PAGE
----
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Van Wert Eagle Scout uses project as opportunity to make change

Given the opportunity and empowered, youth can do remarkable things.

It is an aim of the Boy Scouts of America to provide Scouts with the skills and opportunities to do just that. Every Scout in our program is provided an opportunity to learn the skills to help them be more competent adults. Scouting is teaching today’s youth about the values of citizenship, compassion, and cooperation so they become the leaders of tomorrow in their own lives and in their communities.

Van Wert Scout Liam Shartzer demonstrated how this works. He was one person making a difference when he used the opportunity of completing an Eagle Scout project to benefit the community.

An Eagle Scout project is the opportunity to demonstrate leadership skills learned in Scouting while performing a project to benefit the community. Funds raised for these projects benefit the community project directly and not the local Scouting organization. In fact, if there are any funds raised in excess of what the project requires, they are donated to the organization that is the recipient of the project. The Scout visualizes a project and discusses the project with all interested parties. Once the project is approved by his Troop and the appropriate organization, the Scout plans the work, raises the necessary funds, and manages a team to complete the project, all prior to their 18th birthday.

Liam had noticed a piece of what he calls “run down and unused land” in Van Wert and he had a vision of how it could be transformed into a small greenspace members of our community could enjoy.

As a member of Troop 35 at First Presbyterian Church, Liam took three months to complete his project. He communicated his vision to his Troop and the city. He planned the project and raised the funds to construct it. He then led a group of 14 people in successfully completing the project. On average, each of the members of his team had approximately 10 hours involved in completing the project, for a total of more than 130 hours.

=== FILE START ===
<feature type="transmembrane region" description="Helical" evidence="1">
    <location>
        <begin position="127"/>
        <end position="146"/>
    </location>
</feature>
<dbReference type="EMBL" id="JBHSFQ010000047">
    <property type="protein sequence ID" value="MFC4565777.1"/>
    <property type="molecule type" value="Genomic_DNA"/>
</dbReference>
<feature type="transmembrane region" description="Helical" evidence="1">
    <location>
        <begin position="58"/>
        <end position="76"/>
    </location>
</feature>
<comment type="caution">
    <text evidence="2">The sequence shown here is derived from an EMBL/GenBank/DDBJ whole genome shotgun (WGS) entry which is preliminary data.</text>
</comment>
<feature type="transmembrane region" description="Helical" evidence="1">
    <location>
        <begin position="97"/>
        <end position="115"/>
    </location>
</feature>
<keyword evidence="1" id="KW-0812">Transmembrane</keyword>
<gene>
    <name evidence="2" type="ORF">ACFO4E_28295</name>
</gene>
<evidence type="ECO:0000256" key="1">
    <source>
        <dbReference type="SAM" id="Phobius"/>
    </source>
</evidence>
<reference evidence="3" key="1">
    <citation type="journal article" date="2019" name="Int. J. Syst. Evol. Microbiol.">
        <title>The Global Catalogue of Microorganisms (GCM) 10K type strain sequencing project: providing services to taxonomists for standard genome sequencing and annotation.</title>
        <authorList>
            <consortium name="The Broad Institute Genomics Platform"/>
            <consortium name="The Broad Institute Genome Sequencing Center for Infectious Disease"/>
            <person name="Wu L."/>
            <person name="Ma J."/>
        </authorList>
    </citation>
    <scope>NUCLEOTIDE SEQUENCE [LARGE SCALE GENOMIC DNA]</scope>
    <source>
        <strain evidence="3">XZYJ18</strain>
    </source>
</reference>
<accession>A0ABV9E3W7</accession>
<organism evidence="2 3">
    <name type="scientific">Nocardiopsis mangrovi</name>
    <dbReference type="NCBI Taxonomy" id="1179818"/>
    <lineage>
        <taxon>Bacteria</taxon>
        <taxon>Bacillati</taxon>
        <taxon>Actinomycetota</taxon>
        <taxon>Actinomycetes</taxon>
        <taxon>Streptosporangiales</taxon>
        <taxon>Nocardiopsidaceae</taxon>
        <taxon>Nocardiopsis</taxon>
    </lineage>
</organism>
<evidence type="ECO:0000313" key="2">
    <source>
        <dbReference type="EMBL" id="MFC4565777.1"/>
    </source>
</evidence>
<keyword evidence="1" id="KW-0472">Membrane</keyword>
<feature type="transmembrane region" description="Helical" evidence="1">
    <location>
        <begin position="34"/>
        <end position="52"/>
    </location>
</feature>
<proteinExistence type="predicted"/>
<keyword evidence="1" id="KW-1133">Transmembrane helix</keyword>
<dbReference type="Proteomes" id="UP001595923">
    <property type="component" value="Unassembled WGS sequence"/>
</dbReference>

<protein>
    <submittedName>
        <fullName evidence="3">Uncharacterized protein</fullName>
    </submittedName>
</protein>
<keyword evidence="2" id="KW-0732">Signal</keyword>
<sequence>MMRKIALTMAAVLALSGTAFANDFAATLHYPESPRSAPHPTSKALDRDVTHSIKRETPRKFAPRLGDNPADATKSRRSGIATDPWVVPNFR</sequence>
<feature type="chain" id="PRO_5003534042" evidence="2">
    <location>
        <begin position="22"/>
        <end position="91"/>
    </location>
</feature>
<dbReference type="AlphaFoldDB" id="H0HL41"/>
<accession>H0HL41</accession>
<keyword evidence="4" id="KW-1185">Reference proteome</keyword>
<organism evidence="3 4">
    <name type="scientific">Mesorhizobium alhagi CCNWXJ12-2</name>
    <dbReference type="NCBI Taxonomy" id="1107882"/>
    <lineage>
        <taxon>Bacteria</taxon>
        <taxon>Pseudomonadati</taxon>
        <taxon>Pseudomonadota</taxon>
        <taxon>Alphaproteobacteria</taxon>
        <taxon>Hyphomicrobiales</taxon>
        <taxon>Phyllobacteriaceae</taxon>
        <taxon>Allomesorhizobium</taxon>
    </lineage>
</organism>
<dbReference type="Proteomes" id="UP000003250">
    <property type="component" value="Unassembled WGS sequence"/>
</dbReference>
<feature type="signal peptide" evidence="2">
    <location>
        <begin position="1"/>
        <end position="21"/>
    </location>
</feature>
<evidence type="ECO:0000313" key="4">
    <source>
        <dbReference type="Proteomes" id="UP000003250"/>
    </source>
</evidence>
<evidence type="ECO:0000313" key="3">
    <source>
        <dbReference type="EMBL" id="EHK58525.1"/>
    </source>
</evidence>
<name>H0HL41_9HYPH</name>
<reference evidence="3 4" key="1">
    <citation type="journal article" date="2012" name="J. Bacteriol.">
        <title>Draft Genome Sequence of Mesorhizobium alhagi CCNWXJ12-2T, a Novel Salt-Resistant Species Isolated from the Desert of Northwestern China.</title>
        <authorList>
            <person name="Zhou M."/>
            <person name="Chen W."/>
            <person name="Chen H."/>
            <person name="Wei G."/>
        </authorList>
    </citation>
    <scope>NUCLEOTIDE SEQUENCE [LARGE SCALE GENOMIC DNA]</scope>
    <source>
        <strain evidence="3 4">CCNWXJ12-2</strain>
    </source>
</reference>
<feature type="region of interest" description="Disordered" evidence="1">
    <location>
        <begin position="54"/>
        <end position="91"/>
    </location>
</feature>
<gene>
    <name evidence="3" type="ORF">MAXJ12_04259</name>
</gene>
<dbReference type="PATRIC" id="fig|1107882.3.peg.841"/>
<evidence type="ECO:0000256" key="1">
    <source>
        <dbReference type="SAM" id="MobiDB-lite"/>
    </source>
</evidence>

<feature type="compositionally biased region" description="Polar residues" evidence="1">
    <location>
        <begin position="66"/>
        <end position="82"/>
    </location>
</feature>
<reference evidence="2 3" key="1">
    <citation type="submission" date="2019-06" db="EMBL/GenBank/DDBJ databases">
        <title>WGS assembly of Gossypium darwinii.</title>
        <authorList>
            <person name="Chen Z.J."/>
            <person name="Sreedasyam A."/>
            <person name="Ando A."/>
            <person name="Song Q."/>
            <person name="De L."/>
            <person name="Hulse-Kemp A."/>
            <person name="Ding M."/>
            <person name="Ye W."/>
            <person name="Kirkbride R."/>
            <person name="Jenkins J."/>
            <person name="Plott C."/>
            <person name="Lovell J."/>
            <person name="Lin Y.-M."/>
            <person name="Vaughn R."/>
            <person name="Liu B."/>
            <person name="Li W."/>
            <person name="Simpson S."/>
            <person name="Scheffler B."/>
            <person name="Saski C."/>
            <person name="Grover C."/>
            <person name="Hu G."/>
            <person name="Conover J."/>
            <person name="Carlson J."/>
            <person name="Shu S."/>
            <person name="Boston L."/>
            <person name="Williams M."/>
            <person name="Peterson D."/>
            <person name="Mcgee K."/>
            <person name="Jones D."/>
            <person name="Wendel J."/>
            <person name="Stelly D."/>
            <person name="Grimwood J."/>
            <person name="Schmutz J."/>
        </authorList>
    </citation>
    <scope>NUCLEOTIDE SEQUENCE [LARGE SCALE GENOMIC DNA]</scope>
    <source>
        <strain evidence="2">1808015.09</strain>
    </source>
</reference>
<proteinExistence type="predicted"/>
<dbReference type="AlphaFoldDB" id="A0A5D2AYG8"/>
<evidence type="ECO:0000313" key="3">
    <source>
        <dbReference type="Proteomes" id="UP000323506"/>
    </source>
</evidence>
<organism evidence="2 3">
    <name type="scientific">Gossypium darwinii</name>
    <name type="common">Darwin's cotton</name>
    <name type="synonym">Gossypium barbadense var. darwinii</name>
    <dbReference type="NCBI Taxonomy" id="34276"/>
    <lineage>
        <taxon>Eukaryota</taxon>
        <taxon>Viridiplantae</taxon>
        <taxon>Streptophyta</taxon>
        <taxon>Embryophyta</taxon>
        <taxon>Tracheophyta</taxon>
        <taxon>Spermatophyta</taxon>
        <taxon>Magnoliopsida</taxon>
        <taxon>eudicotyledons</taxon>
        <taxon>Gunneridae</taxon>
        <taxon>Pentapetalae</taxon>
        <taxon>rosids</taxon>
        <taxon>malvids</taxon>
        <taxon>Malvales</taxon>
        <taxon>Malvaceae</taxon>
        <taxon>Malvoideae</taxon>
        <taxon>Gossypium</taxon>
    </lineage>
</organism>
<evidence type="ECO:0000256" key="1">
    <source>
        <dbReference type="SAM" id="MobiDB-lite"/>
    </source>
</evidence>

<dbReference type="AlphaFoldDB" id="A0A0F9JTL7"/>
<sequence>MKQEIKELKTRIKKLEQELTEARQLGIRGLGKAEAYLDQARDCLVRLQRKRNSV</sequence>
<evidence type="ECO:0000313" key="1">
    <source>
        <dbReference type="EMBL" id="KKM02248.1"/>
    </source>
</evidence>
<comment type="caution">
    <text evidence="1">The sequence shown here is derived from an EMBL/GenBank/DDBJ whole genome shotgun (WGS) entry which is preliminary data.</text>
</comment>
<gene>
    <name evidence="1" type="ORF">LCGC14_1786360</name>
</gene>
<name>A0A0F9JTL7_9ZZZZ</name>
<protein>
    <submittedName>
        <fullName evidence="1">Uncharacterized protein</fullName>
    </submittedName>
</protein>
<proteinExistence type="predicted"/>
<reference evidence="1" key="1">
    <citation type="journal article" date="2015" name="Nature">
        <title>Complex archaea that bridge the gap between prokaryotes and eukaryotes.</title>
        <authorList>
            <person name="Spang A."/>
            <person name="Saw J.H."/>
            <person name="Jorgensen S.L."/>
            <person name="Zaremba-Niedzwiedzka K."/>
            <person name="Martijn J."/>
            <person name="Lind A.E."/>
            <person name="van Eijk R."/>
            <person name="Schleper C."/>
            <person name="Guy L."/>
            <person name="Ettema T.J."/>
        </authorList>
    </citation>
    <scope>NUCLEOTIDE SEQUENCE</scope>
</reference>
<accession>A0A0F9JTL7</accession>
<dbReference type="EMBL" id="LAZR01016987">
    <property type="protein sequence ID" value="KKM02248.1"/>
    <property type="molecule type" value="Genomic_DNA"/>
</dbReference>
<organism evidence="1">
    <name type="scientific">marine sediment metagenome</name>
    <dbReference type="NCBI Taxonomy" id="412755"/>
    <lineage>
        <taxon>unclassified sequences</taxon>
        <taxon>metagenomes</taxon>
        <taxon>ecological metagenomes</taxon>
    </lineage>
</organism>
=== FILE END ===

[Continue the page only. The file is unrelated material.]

When asked what some things are he learned during the process, he said, “Challenge inspires learning, and I learned a lot from this project. Better skills as a leader, better ability to plan and coordinate, and better financial responsibly.” As you can see, Liam completed a successful project for his community and learned how to do it better for his next contribution to his community.

Throughout the Scouting program, each participant learns skills they will need as they grow and mature. Scouts are involved in lessons and projects in character development, citizenship, and personal fitness as they participate in Scouting.

The rank of Eagle Scout is the highest rank in scouting. A small percentage of the youth involved in Scouting attain the rank of Eagle. However, even the Scouts who do not attain the rank of Eagle learn life and leadership skills that will serve them well in their future.

Since 1924, Troop 35, and other Scout units have been serving youth in the Van Wert community. This is just one example of the impact of Scouting.

Black Swamp Area Council
2100 Broad Avenue, Findlay Ohio
(419) 422-4356